Dream Daddy Review
The buzz for Dream Daddy reached me before I knew anything about the game. It’s a dating sim, where you yourself are a single dad, who can exclusively date other single dads. Twitter was on fire. People were freaking out. Was this simple dating sim the next big thing? Through an abundance of charm, humor, and heart, Dream Daddy absolutely earns the hype and is strangely affecting in ways that games seldom are.
There are a lot of games about romance, and a lot of games about fathers and daughters, but rarely are they such heart warming wish fulfillment. After creating your dadsona, and customizing your dad-bod, you take the role of a recently widowed dad, moving into a new house with your 18-year-old daughter Amanda. The new cul-de-sac is populated by other conveniently available dads. Once you set up your Dadbook profile, it’s a go, and you can court each of the wonderful dads in wonderfully dad-ly ways.
The main protagonist in Dream Daddy is a schlub, defined mostly by a lack of talents and interests. This is what makes the game’s charm all the more impressive. While all of the other dads are extreme and obsessive – no one is better at fishing or mini-gold than competitive Brian, Mat is unbelievably cool, Damien gets into fights about Victorian authenticity in a Hot Topic – you are simply pure dad. You make puns, you can’t really bake, you love to nap. These are the defining characteristics of your main dad, and they do a lot to make your player character simultaneously relatable and vivid.
“Dream Daddy absolutely earns the hype, and is strangely affecting in ways that games seldom are.”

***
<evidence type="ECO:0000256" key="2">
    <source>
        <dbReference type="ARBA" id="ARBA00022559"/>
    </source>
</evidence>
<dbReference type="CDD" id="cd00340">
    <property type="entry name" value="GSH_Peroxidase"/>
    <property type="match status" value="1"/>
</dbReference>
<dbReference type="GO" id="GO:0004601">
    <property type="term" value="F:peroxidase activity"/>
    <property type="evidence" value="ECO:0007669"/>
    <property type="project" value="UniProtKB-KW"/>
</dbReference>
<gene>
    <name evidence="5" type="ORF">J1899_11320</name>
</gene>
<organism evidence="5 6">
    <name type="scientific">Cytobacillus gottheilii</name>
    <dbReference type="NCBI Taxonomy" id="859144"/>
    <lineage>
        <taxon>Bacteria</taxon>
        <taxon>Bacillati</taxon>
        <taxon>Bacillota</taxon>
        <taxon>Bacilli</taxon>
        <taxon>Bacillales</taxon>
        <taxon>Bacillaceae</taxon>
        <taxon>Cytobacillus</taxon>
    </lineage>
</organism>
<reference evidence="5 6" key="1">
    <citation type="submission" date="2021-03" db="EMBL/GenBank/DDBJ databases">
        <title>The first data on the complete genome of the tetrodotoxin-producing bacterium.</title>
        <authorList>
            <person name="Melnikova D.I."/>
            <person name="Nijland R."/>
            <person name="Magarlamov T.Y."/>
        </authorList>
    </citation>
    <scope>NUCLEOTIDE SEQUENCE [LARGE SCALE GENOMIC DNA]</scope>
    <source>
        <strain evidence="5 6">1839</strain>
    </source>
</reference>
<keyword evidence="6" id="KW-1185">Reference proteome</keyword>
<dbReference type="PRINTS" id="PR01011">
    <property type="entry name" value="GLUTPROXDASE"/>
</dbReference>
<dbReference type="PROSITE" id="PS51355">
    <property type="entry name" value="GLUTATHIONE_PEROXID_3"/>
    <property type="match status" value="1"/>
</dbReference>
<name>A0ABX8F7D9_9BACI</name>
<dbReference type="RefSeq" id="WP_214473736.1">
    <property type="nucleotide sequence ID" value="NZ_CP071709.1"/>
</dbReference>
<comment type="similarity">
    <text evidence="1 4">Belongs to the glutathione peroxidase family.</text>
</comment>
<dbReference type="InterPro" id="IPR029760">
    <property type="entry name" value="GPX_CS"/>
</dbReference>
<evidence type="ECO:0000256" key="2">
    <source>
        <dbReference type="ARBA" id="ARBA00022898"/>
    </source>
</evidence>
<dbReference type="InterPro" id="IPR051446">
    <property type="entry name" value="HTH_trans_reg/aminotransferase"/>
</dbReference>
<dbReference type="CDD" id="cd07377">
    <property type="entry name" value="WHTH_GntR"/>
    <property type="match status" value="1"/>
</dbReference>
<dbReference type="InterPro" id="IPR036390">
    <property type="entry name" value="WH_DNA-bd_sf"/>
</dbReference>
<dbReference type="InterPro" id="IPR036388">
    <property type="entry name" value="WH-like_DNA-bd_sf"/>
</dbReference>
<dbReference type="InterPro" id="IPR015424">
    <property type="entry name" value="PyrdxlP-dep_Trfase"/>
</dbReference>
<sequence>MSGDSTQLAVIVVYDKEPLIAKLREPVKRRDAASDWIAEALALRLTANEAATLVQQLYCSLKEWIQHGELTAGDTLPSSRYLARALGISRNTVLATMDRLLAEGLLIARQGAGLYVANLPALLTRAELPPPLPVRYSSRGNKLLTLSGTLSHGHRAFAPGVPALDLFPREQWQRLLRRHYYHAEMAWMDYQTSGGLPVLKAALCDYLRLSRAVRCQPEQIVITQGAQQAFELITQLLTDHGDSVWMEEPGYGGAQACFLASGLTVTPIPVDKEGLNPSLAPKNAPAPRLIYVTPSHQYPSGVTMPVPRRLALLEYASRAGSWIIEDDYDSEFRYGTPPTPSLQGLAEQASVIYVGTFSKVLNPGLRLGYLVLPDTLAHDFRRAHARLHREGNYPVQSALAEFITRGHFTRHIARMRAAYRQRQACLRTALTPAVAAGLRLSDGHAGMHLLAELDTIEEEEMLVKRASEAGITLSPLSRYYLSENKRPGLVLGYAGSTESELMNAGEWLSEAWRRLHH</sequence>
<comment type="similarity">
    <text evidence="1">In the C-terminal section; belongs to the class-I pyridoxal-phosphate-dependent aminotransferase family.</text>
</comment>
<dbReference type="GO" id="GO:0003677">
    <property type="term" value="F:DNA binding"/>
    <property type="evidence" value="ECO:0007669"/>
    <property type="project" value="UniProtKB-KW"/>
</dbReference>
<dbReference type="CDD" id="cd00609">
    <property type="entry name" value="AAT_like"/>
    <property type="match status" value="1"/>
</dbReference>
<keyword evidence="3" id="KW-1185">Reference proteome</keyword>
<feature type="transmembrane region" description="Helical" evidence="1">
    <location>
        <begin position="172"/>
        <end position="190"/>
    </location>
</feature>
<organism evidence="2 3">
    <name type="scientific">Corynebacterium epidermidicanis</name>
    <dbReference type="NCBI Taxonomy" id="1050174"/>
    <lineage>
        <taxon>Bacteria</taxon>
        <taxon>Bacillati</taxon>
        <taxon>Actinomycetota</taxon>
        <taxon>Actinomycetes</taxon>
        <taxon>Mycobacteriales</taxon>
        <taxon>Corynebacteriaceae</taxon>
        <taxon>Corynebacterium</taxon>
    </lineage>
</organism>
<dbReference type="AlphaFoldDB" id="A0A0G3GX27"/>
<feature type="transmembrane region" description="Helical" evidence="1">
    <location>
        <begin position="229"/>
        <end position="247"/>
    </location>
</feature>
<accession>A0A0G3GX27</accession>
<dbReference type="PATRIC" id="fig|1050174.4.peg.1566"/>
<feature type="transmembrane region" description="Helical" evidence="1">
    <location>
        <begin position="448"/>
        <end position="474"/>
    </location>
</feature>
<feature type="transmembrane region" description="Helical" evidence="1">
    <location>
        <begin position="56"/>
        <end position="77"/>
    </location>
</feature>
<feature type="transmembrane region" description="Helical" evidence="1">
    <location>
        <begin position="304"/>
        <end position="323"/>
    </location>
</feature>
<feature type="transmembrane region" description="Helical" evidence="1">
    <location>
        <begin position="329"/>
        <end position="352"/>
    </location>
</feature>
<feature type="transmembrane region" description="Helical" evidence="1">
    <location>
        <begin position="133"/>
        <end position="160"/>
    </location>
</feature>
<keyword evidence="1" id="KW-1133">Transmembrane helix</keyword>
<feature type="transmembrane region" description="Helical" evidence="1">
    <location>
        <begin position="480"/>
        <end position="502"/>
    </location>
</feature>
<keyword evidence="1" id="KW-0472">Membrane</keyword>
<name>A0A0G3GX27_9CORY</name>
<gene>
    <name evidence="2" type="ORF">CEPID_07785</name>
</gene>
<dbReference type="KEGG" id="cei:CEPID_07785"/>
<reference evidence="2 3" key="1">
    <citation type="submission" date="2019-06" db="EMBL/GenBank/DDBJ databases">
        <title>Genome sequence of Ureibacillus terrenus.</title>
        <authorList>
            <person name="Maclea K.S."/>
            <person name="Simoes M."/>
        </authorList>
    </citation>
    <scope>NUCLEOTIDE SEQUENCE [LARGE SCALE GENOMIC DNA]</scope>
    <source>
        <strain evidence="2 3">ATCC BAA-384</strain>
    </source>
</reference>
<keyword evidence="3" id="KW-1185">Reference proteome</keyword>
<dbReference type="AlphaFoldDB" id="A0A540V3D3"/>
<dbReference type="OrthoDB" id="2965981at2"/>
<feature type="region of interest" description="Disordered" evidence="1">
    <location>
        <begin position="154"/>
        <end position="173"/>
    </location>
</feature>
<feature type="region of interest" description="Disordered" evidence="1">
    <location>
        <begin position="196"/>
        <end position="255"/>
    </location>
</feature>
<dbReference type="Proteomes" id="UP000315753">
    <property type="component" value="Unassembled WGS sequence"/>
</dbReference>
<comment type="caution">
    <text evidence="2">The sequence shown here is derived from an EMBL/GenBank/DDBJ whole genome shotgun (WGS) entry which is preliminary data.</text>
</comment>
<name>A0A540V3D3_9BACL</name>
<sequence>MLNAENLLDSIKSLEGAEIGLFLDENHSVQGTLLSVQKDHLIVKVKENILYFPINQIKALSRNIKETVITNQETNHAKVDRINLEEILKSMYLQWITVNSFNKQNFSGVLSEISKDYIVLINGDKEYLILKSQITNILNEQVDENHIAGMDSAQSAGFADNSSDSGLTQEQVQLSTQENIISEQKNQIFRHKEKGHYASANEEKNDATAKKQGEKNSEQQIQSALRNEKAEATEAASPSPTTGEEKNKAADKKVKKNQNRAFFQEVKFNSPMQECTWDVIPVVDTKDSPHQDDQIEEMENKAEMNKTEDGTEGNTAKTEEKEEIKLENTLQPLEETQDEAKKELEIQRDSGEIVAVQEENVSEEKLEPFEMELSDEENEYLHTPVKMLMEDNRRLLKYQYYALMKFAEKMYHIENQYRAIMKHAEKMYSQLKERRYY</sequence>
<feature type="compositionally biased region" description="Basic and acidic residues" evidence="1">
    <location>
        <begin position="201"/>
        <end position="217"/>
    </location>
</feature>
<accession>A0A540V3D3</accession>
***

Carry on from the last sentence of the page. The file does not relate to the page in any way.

The other masterstroke of Dream Daddy is Amanda. The different dad dates have their charm, but Dream Daddy remembers that the most essential part of being a dad is having a kid, and Amanda is like, the perfect kid. She’s funny and smart and cool. She gets into trouble, but not too much trouble. By centering the game around your interactions with your amazing daughter, Dream Daddy makes being a dad a big part of the fantasy.
If the game were only a visual novel with some fun dialogue choices, that would work well enough. As it happens, Dream Daddy is filled with mini-games, most of which are silly but do wonders for the pacing. Turning a fishing trip into a match-three game doesn’t really make sense, but the game plays everything so tongue-in-cheek that I didn’t really question it, I just tried to match those trout.
Put that quirky gameplay together with a vibrant art style, and a minimalist palette of sounds, and you have yourself a game. Compared to a AAA release, or even another indie game, Dream Daddy doesn’t have a lot of production values, but the trade off is for quality over quantity. Characters aren’t fully animated, but the five or six poses each character has expresses what they need to in the moment and tells you a lot about each character. You’ll hear Amanda say “daaaaaad” way too many times, but the voice line is charming enough to make you smile.
“Between the delightful little flourishes, this is a game that wants to make you think. And feel.”
There are those who would write Dream Daddy off as a parody. While it’s true that this is a comedy game, it is also one of the most earnest game experiences I’ve ever had. Beneath the puns, and the many My Chemical Romance jokes is a story about love, family, and masculinity. Where other dating simulators go for steamy, sexy fun, Dream Daddy has other priorities. Between the delightful little flourishes, this is a game that wants to make you think. And feel.
** A Steam PC code was provided by the publisher **
- Laugh out loud punny
- Digital daughter will make you want to be a dad
- Well paced dad mini-games
- Simple graphics, simple sound
- Gameplay doesn’t always reflect the story